So far so good. Now it's time to check the competition. We want to see how many competing pages on the internet have the exact same niche phrase that we are going to optimize our page/site for.

So in this case I would do a Google search for: "dell refurbished laptops"

Currently there are 6,690 competing pages in Googles index. Anything with results of 10,000 or less should be easy to rank for.

Ok, so we're really looking good so far:

  • 220 searches a day from Google alone.
  • 6,690 competing sites in the Google index.
  • High dollar commissions\clicks via someone like eBay or Adsense.

Extended Niche Competition Research - Google Search Commands

Ok, so now you have a general idea of how many searches your niche phrase is getting per day and you also know how many competing pages have your niche's exact phrase somewhere on the page....but....how many competing pages are actually SEO'd for that niche phrase?

Are we dealing with random pages that may have our exact niche phrase for some reason

OR....

are we dealing with a page or site that is completely optimized for our niche phrase.

Below are a few Google search commands that will show you who your true competing pages are (examples below):

The allintitle command shows you competing pages with your niche phrase in their title. The results from this command are super important. These pages were MADE for that niche phrase. Take a good look at these results and make sure your page is better than theirs and you will get results.

Here's an example:

allintitle:"dell refurbished laptops" currently yields 100 results. Very good. Anything under 1000 is great. At this point you should be taking a look at your competition. Your on page SEO needs to be better than these results.

The allinurl command returns competing pages with your niche phrase in the URL of the website. Here is an example:

allinurl:"dell refurbished laptops" yields 55 resuts Here is result number 1:

b2bfreezone.com/product-search/dell-refurbished-laptops.htm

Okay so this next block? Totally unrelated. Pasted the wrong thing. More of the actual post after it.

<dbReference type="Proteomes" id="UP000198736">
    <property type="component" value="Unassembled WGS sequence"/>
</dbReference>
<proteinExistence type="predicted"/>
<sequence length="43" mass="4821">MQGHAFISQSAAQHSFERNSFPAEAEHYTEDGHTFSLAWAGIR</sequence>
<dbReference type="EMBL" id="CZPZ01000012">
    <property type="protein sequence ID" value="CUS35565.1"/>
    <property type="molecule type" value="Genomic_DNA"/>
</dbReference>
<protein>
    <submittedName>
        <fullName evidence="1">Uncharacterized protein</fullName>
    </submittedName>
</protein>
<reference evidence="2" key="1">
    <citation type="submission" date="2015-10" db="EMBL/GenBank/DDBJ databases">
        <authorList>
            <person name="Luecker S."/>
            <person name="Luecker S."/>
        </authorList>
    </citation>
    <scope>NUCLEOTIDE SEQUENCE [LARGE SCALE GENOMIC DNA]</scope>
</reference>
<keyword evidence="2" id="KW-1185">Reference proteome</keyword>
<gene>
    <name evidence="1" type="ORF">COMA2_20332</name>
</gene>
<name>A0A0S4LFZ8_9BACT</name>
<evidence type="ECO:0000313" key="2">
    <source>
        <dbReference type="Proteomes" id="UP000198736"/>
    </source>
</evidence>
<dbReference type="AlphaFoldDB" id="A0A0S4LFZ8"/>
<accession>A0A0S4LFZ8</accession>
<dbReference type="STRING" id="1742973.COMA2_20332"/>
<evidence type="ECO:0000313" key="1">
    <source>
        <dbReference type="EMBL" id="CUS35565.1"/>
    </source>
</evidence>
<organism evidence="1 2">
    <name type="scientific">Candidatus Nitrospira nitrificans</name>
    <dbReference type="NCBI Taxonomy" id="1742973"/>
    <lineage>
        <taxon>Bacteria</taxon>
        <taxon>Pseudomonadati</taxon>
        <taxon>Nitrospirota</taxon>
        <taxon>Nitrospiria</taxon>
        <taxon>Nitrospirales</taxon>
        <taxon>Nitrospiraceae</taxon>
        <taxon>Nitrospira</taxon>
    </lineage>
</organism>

Anything under 500 is great.

The last google search command is allinanchor. The allinanchor command returns competing pages that have your niche phrase hyper linked or...anchored. Here is an example:

allinanchor:"dell refurbished laptops" yields 5,830 results...ouch... Anything under 1000 is great, so I would have my work cut out for me there.

Using these 3 google commands will quickly show you your true competition. Your niche site/page needs to be better, that's all there is to it!

What's Our Niche Talking About?

Now that we have a niche we need to do more research into what our niche is talking about.

What drives our niche? What do they WANT?

The answer is free and it's all over the internet. Below are a few techniques that I use to find out what my niche is interested in:

Using Google - search for "niche phrase" + forum

Using Google Blog Search - search for "niche phrase"

Using Google Groups - find your niche's group

Niche Research Wrap Up Check List

  1. Find A Niche Phrase (preferably one that you're interested in).
  2. Use the free Google Adwords Keyword tool to find out how many searches your niche phrase gets each day. Take the number Google gives you and divide by 30. You're looking for about 60 searches a day.
  3. Enter your niche phrase in google wrapped in quotes (like "my niche phrase"). Make sure there is no more than 10,000 competing pages.
  4. Observe your "True Competition" by using allintitle, allinurl and allinanchor. Now, build a better site/page.
  5. Get to know you niche better by visiting relevant forums and blogs.

Got any questions? Leave a comment!

Comments

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    • profile image

      mukesh 

      7 years ago

      How do we know the SEo competetion,if it is under 10000 or not.

      Is it the no. of searches in the google index.

    • profile image

      Derek 

      7 years ago

      Great hub. Thanks. I've been looking for simple and effective summary of the Google search tools and the required number for competition. Thx.